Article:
Too much to do and not enough time to do it? If so, you might be one of the 58% of Canadians who report “role-overload.”
Busy lives are made up of the many and varied roles that each of us play, such as parent, spouse, employee, volunteer, care-giver, friend, coach, family member and so on. Role-overload can happen in two ways. First, we may have a lack of time to invest in the many roles that we play, which can result in a “robbing Peter to pay Paul” cycle, a coping pattern that tends to worsen over time. Second, roles may become increasingly demanding and diverse, often leading us to feel overwhelmed, incompetent, or just plain burned-out.
Signs that you may be living a life that is out-of-balance include the following:
Feeling over-tired despite weekends or time off
Difficulty facing work
Cutting out activities which you previously enjoyed
Avoiding time with family and friends
Feelings of hopelessness or despair
Too much overtime
Too much time off
Sense of loss of control over life
Difficulty concentrating on the task at hand; making more errors and mistakes than is usual
Nagging guilt that you are failing to do everything you should
Work-life balance starts with a clear-eyed evaluation of your many roles. Begin by writing them down. You may be surprised by how many there are and what you are trying to juggle! Beside each, answer the following: Why are you doing this? When did it begin? Did you intend to continue this role when you started it? Do you want to continue it now? Which of these roles are most important to you? Which of them do you least value? Imagine a milestone birthday in the future. What would you like your friends to say about you? Set priorities which help you to determine where best to spend your time and energy. Give yourself permission to let go of, or change roles which demand too much and give too little satisfaction. The following tips might help you to get your work/life balance right.
Do a one-week time study. Track where your time goes and then prioritize. Cut, rearrange, delegate tasks where possible and speak to your employer about getting further support.
Do tasks in advance, both at home and at work. Prepare weekly menus, and plan around after-hour obligations. First thing on the job, review the tasks for the day and plan how you will manage them.
Investigate options in your workplace for flexing hours, job sharing, telecommuting, etc.
Review finances and spending to make sure you are not over- working to make money when simply saving it, or managing it differently, would be less of a strain.
Identify your back-up people for work and for home. Your back-up person might be a neighbour who can provide emergency after-school care for your children, or a fellow-worker who can step into your job if a family emergency comes up. Make sure to provide your back-ups with the necessary resources such as contact information, keys, and procedural information.
If it’s work, leave it at work. After hours, keep time spent on work emails and phone calls to minutes not hours, and then turn your devices off.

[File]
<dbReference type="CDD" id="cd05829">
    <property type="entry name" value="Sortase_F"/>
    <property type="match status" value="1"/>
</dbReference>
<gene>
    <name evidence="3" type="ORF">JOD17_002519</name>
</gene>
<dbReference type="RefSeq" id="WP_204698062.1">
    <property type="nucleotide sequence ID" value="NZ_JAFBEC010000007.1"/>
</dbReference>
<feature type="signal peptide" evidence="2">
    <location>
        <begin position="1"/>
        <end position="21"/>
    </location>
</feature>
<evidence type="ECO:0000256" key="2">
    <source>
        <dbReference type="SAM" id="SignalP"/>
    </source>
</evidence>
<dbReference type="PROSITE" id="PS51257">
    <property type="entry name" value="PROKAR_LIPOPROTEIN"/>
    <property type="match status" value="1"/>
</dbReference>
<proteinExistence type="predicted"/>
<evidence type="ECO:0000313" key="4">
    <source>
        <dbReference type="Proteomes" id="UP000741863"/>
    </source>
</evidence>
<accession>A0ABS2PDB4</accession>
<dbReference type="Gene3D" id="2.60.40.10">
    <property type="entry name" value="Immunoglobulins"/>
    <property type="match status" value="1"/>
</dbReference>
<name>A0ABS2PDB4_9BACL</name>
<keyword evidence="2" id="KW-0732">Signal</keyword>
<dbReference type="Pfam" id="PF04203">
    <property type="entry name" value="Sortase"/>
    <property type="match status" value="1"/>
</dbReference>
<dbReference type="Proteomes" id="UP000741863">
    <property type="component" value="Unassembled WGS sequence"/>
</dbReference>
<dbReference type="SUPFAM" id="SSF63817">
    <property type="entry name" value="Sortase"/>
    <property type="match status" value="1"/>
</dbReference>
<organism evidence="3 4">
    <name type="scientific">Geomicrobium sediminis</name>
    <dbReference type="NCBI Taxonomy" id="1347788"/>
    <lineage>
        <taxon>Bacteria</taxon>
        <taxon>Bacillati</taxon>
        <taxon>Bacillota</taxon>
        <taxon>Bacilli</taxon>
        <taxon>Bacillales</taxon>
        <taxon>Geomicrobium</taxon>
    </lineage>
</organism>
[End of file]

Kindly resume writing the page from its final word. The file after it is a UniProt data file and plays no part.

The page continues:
When at work, ask family members to limit contact with you to specified times, unless there is a crisis. Learn to say “this can wait.”
Manage your tasks. Be as efficient as possible, whether at work or at home. Put family events on a calendar and then review each week. Make to-do lists and be sure to delegate home tasks where possible. “Doing it all” or “doing it my way” is a mindset that can leave you burdened and resentful. You might need to relax your expectations and let others help.
Limit the number of activities your children are involved in on weekends and during evening hours.
Develop a support system. Share driving duties and child-care with other parents, organize work bees with neighbours around lawn work, and house repairs. Set up a barter system; perhaps you have a skill you can offer in return for a service you need.
Learn to say “no” if you are routinely saying “yes” out of guilt, or because you are afraid of displeasing or offending others.
Take care of yourself. This includes getting enough sleep, and paying attention to good nutrition. Build exercise into your day. Wear a pedometer to encourage you to walk more. (Remember that thirty minutes of walking a day is the minimum you require to maintain good health.)
Use your leisure time to renew your energy and maintain a view on what really matters to you.
Make room for your relationships. Share your challenges and take help when offered.
Schedule in time for fun. Remember that laughter is as essential as air.
Some people are particularly at risk for having a life that is out of balance. Shift workers, for example, may find it more challenging to take care of their sleep, nutrition and exercise needs, and they may feel they have limited time to connect with family and friends. Single parents may feel that they do not have the social supports to help with taking care of a family. Care-givers for elderly or ill family members may feel over-burdened with little time left over for good self-care. If you think you don’t have time to consider whether or not your life is in balance, you probably are someone whose life needs re-balancing! Many situations in life are uniquely difficult. Sometimes, fine-tuning priorities proves to be very hard. If you experience long-lasting feelings of being over-whelmed, exhausted, hopeless or anxious, speaking to a mental-health professional can be helpful. Don’t hesitate to use your EAP. Remember, life is a work in progress. Balance is a continuing process rather than an achievement.
Written by: Valerie Mills-Milde, MSW, RSW